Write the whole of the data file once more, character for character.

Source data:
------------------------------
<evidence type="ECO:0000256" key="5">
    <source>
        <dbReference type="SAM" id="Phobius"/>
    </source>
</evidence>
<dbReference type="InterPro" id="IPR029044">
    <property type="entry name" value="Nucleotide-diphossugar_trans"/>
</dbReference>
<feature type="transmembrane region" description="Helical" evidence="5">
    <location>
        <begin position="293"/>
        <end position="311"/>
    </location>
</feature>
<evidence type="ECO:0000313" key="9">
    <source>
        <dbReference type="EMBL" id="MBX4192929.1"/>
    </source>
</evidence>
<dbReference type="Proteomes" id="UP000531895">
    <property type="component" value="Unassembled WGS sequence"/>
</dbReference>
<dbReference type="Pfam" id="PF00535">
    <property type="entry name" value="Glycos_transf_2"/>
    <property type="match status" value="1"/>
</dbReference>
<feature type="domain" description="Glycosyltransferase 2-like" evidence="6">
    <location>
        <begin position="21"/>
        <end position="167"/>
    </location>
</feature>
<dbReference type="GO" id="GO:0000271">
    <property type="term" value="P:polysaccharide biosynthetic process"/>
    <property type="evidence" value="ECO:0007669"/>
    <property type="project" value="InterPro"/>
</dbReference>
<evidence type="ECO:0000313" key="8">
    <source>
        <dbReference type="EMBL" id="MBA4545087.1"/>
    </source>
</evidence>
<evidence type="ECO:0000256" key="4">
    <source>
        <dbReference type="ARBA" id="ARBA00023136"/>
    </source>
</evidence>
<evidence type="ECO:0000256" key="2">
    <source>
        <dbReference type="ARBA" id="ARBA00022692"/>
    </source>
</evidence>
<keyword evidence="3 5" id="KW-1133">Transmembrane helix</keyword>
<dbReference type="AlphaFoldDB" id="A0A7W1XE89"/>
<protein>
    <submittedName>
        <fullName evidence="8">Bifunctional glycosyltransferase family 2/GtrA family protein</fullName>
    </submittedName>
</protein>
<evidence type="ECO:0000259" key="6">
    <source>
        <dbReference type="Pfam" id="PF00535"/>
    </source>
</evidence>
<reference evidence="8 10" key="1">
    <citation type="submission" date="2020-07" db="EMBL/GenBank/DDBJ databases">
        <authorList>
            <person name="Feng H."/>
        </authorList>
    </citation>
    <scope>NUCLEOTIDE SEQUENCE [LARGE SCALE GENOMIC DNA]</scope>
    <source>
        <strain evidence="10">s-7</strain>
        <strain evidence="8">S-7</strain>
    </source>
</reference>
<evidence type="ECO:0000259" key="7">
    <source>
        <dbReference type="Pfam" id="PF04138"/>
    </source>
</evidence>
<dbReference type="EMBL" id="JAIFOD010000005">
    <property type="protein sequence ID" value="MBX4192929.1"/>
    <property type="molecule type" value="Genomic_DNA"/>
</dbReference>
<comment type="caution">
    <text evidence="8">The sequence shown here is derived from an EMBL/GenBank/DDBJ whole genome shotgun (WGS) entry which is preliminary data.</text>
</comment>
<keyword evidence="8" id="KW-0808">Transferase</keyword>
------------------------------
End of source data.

<evidence type="ECO:0000256" key="5">
    <source>
        <dbReference type="SAM" id="Phobius"/>
    </source>
</evidence>
<dbReference type="InterPro" id="IPR029044">
    <property type="entry name" value="Nucleotide-diphossugar_trans"/>
</dbReference>
<feature type="transmembrane region" description="Helical" evidence="5">
    <location>
        <begin position="293"/>
        <end position="311"/>
    </location>
</feature>
<evidence type="ECO:0000313" key="9">
    <source>
        <dbReference type="EMBL" id="MBX4192929.1"/>
    </source>
</evidence>
<dbReference type="Proteomes" id="UP000531895">
    <property type="component" value="Unassembled WGS sequence"/>
</dbReference>
<dbReference type="Pfam" id="PF00535">
    <property type="entry name" value="Glycos_transf_2"/>
    <property type="match status" value="1"/>
</dbReference>
<feature type="domain" description="Glycosyltransferase 2-like" evidence="6">
    <location>
        <begin position="21"/>
        <end position="167"/>
    </location>
</feature>
<dbReference type="GO" id="GO:0000271">
    <property type="term" value="P:polysaccharide biosynthetic process"/>
    <property type="evidence" value="ECO:0007669"/>
    <property type="project" value="InterPro"/>
</dbReference>
<evidence type="ECO:0000313" key="8">
    <source>
        <dbReference type="EMBL" id="MBA4545087.1"/>
    </source>
</evidence>
<evidence type="ECO:0000256" key="4">
    <source>
        <dbReference type="ARBA" id="ARBA00023136"/>
    </source>
</evidence>
<evidence type="ECO:0000256" key="2">
    <source>
        <dbReference type="ARBA" id="ARBA00022692"/>
    </source>
</evidence>
<keyword evidence="3 5" id="KW-1133">Transmembrane helix</keyword>
<dbReference type="AlphaFoldDB" id="A0A7W1XE89"/>
<protein>
    <submittedName>
        <fullName evidence="8">Bifunctional glycosyltransferase family 2/GtrA family protein</fullName>
    </submittedName>
</protein>
<evidence type="ECO:0000259" key="6">
    <source>
        <dbReference type="Pfam" id="PF00535"/>
    </source>
</evidence>
<reference evidence="8 10" key="1">
    <citation type="submission" date="2020-07" db="EMBL/GenBank/DDBJ databases">
        <authorList>
            <person name="Feng H."/>
        </authorList>
    </citation>
    <scope>NUCLEOTIDE SEQUENCE [LARGE SCALE GENOMIC DNA]</scope>
    <source>
        <strain evidence="10">s-7</strain>
        <strain evidence="8">S-7</strain>
    </source>
</reference>
<evidence type="ECO:0000259" key="7">
    <source>
        <dbReference type="Pfam" id="PF04138"/>
    </source>
</evidence>
<dbReference type="EMBL" id="JAIFOD010000005">
    <property type="protein sequence ID" value="MBX4192929.1"/>
    <property type="molecule type" value="Genomic_DNA"/>
</dbReference>
<comment type="caution">
    <text evidence="8">The sequence shown here is derived from an EMBL/GenBank/DDBJ whole genome shotgun (WGS) entry which is preliminary data.</text>
</comment>
<keyword evidence="8" id="KW-0808">Transferase</keyword>